In the case of satellite navigation positioning, the shielding of satellite signals is determined by the environment of the region at which a user is located, and the navigation performance is determined accordingly. The accuracy of user position determination varies depending on the dilution of precision (DOP) which is a measuring index for the geometric characteristics of visible satellites; and if the minimum visible satellites are not secured, position determination is impossible. Currently, the GLObal NAvigation Satellite system (GLONASS) of Russia is used to supplement the navigation performance of the Global Positioning System (GPS) in regions where GPS cannot be used. In addition, the European Satellite Navigation System (Galileo) of the European Union, the Chinese Satellite Navigation System (BeiDou) of China, the QuasiZenith Satellite System (QZSS) of Japan, and the Indian Regional Navigation Satellite System (IRNSS) of India are aimed to achieve the full operational capability (FOC) operation of the navigation system. Thus, the number of satellites available for navigation would rapidly increase, particularly in the Asian region; and when integrated navigation is performed, the improvement of navigation performance is expected to be much larger than that in other regions. To secure a stable and prompt position solution, GPSGLONASS integrated navigation is generally performed at present. However, as available satellite navigation systems have been diversified, finding the minimum satellite constellation combination to obtain the best navigation performance has recently become an issue. For this purpose, it is necessary to examine and predict the navigation performance that could be obtained by the addition of the third satellite navigation system in addition to GPSGLONASS. In this study, the current status of the integrated navigation performance for various satellite constellation combinations was analyzed based on 2014, and the navigation performance in 2020 was predicted based on the FOC plan of the satellite navigation system for each country. For this prediction, the orbital elements and nominal almanac data of satellite navigation systems that can be observed in the Korean Peninsula were organized, and the minimum elevation angle expecting signal shielding was established based on Matlab and the performance was predicted in terms of DOP. In the case of integrated navigation, a time offset determination algorithm needs to be considered in order to estimate the clock error between navigation systems, and it was analyzed using two kinds of methods: a satellite navigation message based estimation method and a receiver based method where a user directly performs estimation. This simulation is expected to be used as an index for the establishment of the minimum satellite constellation for obtaining the best navigation performance.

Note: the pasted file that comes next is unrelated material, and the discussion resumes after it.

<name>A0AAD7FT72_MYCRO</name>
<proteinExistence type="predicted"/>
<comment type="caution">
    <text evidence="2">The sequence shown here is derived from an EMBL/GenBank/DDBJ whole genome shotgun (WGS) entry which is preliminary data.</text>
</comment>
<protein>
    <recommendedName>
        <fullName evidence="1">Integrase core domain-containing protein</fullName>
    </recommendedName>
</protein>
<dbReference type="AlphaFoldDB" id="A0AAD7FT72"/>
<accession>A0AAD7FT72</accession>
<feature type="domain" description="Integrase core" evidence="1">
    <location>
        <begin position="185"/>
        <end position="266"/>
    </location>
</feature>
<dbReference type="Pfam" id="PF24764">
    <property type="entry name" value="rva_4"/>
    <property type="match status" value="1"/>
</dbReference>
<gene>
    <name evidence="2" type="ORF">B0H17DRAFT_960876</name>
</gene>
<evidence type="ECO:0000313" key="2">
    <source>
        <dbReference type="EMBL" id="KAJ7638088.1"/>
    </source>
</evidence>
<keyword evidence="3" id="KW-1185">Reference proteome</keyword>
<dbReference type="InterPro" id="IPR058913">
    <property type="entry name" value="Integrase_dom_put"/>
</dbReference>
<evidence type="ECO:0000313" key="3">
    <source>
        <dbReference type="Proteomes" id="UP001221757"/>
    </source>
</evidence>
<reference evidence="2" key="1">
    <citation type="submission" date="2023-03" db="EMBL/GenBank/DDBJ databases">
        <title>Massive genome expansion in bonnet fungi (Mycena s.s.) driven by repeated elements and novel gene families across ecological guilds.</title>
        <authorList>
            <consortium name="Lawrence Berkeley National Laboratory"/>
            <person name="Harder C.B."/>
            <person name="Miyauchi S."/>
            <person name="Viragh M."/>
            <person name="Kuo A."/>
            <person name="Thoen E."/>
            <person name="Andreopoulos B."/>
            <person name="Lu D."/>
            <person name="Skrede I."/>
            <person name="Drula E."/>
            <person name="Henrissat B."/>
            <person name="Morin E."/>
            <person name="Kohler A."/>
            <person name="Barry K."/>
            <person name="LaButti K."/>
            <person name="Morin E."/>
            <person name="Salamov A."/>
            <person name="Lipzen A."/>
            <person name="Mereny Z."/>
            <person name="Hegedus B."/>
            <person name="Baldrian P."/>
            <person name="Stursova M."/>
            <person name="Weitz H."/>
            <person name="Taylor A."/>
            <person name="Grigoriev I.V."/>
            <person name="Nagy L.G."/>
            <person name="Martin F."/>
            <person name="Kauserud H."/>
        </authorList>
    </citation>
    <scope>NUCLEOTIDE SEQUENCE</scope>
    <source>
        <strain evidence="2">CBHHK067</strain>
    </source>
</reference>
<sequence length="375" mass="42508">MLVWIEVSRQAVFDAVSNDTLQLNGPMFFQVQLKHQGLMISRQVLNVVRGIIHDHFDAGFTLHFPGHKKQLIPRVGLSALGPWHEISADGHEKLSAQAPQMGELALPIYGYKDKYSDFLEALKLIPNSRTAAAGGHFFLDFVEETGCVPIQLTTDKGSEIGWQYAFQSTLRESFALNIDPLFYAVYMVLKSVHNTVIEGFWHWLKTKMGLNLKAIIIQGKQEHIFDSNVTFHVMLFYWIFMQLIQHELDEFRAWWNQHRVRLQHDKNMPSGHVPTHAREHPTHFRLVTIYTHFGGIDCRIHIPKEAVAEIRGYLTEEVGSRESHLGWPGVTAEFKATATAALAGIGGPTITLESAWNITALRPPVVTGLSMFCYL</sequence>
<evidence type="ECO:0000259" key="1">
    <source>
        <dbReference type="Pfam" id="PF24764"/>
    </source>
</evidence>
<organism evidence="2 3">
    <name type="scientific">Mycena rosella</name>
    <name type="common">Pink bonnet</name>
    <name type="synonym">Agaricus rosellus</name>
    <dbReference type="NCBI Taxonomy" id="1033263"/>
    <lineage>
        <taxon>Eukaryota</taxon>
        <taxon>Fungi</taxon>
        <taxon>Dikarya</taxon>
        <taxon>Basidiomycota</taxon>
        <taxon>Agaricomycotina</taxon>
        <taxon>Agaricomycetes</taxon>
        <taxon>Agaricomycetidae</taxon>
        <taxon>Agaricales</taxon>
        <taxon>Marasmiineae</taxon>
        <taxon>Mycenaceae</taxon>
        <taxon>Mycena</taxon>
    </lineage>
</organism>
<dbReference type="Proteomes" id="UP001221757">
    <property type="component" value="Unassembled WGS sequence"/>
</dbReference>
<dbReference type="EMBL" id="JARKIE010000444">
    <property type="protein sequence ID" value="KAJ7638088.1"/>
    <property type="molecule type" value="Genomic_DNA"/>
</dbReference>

1. INTRODUCTION
For the determination of user position based on a satellite navigation system, the possibility of positioning is determined by the number of received signals, and the accuracy is affected by the geometric arrangement of satellites. Accordingly, the number and arrangement of visible satellites is a very important element. In the presence of signal blocking by geographic features as in downtown area, the time in which visible satellites are secured during a day is significantly limited when only GPS is used; while the visibility and accuracy could be improved when multiconstellation is organized by combining various satellite constellations. In particular, this prospect is gradually being implemented, as shown by the fact that the number of navigation satellites is expected to increase up to 150 by 2020. The GLONASS of Russia, which currently operates 24 satellites, is planning to operate 30 satellites in 2020, and the Galileo of Europe is also aimed to achieve the FOC of 30 satellites in 2020. In addition, the BeiDou of China, which is currently a regional navigation system, is aimed to establish a global navigation system that operates 35 satellites, in 2017; and the IRNSS and QZSS are planning to operate seven and four satellites in 2016 and 2017, respectively. Therefore, the number of navigation satellites is expected to rapidly increase in the Asian region, so that it would be called ‘A Satellite Hotspot’, and it is drawing attention as a region where the effect of a multiGNSS based positioning technique is the largest. For the improvement of navigation performance, and the stable and prompt determination of a position solution, GPSGLONASS integrated navigation is generally performed at present. However, as available satellite navigation systems have been diversified in Korea, the necessity of finding the minimum satellite constellation combination for obtaining high navigation performance has been suggested.